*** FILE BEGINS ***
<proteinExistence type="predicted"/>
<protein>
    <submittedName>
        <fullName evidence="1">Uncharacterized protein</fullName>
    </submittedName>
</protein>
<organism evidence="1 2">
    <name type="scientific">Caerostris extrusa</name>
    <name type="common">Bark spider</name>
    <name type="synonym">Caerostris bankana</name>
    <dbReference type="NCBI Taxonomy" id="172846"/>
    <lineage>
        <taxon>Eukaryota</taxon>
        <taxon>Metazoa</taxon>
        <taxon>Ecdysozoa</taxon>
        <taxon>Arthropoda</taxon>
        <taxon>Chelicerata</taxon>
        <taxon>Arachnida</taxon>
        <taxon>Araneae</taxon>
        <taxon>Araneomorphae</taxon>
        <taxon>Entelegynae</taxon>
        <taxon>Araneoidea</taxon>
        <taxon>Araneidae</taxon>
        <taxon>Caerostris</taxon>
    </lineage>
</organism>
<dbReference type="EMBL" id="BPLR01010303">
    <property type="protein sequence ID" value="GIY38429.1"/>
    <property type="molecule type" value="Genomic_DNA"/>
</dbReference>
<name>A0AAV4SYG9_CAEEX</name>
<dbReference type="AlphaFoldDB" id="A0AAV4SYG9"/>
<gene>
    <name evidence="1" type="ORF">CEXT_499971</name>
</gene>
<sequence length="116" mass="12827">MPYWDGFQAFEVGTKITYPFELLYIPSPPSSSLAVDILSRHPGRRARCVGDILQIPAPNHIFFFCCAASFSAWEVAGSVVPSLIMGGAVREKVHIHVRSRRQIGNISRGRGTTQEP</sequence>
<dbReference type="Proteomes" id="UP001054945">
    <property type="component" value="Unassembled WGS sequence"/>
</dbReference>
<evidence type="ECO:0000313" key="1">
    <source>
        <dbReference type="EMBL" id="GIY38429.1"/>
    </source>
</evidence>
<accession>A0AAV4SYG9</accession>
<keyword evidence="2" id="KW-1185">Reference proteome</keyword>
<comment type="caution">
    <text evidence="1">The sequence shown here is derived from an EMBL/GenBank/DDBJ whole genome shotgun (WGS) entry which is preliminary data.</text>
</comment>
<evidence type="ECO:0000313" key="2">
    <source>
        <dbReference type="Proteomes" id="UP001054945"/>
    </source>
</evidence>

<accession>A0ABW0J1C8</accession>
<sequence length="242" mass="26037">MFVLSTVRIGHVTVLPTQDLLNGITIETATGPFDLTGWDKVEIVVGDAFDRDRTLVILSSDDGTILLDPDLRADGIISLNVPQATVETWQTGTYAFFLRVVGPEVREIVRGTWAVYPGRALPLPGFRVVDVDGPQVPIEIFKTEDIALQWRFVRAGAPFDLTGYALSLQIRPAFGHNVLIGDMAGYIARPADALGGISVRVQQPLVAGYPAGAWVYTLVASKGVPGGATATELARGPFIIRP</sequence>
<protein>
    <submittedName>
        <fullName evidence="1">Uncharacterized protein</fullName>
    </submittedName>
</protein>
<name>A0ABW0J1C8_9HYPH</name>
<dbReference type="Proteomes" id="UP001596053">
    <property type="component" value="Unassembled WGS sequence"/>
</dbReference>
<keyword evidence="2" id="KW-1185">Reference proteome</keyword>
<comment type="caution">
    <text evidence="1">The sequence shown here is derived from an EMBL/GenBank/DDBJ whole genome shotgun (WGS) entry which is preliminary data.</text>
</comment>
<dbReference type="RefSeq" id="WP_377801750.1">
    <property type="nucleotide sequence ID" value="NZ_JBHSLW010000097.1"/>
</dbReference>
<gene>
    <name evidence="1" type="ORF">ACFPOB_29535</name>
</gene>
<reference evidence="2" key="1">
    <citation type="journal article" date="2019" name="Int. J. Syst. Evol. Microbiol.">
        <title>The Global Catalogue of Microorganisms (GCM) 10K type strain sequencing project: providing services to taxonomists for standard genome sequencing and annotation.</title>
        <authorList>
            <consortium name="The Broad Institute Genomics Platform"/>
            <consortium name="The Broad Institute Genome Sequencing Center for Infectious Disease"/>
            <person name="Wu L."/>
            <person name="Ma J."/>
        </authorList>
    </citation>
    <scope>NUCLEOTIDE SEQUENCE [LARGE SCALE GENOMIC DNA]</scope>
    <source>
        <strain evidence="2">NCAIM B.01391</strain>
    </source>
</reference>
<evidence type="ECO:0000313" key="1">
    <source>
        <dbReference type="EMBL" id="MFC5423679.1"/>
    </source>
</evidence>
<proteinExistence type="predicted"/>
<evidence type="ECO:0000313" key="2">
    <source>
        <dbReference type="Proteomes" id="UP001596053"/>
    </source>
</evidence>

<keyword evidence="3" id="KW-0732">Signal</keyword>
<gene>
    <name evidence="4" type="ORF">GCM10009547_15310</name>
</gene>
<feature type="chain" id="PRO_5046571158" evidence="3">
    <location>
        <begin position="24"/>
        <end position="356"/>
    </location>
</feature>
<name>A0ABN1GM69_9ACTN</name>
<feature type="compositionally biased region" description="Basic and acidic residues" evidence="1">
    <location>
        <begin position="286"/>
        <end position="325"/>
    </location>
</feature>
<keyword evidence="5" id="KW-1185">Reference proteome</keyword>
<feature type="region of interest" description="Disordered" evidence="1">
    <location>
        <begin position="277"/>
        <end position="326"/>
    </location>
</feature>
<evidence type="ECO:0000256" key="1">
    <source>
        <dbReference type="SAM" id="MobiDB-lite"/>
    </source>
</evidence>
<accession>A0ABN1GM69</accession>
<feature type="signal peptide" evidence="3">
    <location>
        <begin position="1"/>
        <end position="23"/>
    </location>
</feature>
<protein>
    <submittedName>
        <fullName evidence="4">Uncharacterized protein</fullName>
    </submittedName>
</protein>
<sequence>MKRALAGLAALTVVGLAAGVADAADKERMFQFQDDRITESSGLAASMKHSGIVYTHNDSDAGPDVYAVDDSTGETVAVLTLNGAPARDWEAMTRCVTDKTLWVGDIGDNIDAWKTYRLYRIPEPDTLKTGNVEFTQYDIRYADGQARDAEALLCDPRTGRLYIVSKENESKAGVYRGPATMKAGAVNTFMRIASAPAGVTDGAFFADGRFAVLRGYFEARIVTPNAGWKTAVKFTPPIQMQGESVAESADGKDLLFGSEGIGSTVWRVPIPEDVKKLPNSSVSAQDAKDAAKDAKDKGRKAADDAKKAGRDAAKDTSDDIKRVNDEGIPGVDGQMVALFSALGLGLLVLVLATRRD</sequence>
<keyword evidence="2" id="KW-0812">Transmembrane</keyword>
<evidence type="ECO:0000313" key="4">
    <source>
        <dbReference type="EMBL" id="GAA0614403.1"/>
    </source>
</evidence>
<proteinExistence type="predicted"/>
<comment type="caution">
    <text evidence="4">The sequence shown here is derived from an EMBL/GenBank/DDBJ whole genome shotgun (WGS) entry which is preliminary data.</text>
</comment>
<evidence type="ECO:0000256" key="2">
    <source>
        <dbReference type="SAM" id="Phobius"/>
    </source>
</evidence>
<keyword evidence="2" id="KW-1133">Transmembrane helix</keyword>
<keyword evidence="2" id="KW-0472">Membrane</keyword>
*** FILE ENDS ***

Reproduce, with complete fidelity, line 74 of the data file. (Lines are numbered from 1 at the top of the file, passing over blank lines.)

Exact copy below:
    <name evidence="1" type="ORF">ACFPOB_29535</name>